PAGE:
Facebook has vaulted past its competitors to control 18.4 percent of U.S. mobile display ad revenues.
The smartphone industry is at an interesting point in time. In 2007, Apple’s iPhone practically invented — or re-invented, if you will — the current smartphone age with a full capacitive touchscreen and support for mobile apps. Google Android followed in 2008 and although it was slow to catch up, is relatively on par with iOS in terms of usability and app support.
Can Microsoft and RIM succeed where others have failed?
These incumbents — Apple and Google’s Android partners — account for 89.9 percent of smartphone sales as of the third quarter of 2012, per IDC. Some alternative platforms, such as Palm’s webOS and Nokia’s Maemo software, entered the market only to disappointingly disappear: webOS is now an open-source platform and Maemo became MeeGo, which Nokia abandoned when it chose to use Microsoft’s Windows Phone software. Windows Phone has been around for two years but has relatively little in the way of sales to show for it.
It’s no secret that emerging markets are producing an increasing number of millionaires each year.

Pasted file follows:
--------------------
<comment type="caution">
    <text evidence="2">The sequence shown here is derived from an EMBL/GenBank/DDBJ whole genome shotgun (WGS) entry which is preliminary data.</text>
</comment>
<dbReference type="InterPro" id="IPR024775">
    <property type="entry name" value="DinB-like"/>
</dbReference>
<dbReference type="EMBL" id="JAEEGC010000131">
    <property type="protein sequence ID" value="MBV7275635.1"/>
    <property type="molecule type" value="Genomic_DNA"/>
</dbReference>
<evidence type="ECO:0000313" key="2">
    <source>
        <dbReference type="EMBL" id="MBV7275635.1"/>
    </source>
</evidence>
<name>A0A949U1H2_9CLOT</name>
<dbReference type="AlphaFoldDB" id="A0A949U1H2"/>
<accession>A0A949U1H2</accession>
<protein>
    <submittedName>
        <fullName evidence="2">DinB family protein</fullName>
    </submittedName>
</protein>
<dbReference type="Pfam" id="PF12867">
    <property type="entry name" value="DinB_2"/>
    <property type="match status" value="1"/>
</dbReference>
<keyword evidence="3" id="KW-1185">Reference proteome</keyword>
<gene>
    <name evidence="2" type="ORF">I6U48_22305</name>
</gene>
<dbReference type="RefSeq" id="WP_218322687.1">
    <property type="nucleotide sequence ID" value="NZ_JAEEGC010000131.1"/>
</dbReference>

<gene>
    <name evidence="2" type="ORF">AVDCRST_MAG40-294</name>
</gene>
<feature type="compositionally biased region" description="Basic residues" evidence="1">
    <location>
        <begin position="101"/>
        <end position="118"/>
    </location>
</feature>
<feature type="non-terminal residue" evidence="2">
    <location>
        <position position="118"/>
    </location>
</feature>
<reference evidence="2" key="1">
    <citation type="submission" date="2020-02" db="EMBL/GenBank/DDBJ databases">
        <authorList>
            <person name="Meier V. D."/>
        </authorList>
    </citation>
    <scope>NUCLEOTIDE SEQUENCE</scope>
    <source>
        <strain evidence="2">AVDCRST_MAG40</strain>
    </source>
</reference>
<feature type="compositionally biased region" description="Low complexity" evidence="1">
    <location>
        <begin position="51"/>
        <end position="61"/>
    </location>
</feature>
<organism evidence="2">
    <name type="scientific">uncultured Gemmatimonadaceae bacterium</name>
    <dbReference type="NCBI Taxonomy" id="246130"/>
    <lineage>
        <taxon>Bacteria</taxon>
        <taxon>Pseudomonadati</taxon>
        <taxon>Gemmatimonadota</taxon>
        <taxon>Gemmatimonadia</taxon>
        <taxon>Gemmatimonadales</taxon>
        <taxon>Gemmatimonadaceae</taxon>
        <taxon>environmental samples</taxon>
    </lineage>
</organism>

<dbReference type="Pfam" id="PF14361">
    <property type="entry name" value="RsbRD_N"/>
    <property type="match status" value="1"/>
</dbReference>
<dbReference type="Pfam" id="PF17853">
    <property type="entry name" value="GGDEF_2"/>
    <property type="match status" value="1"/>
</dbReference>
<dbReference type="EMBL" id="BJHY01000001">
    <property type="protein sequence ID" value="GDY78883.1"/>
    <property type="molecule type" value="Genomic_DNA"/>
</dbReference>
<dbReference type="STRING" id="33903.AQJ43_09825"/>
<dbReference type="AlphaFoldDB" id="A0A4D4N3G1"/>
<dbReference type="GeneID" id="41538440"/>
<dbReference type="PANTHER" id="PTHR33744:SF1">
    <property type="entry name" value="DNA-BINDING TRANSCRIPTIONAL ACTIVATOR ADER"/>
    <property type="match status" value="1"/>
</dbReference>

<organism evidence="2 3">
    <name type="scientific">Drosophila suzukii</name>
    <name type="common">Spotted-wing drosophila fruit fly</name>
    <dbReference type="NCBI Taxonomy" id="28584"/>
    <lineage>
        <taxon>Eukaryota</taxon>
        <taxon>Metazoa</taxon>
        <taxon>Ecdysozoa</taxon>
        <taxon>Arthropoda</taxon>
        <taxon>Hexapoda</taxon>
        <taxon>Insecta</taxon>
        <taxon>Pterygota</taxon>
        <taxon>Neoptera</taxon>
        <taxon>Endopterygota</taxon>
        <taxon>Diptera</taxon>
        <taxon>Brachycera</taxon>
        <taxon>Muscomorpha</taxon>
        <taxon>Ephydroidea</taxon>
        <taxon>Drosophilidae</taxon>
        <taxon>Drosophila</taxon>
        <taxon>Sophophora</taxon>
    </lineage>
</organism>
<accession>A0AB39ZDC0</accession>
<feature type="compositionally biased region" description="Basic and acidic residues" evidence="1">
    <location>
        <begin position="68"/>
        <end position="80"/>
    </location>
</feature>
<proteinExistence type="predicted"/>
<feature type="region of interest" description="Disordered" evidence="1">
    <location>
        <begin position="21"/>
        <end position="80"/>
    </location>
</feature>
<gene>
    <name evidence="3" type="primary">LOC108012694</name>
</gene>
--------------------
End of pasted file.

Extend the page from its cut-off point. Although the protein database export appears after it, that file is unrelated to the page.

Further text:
The Financialist, Credit Suisse’s digital magazine about business and economies, recently released a Global Wealth Report which looked at personal wealth around the globe. The report found that in the next five years more and more millionaires will come from countries in the developing world, such as Brazil and China.
By 2017, China, which currently has 964,000 millionaires, will have 1,901,000 millionaires—a growth of 97 percent, according to The Financialist. And Brazil, which currently has 227,000 millionaires, will have 497,000 millionaires by 2017—a growth of 119 percent. Russia and Malaysia will also see their numbers of millionaires grow over the next five years with a growth of 109 percent and 108 percent respectively.
See the full infographic below.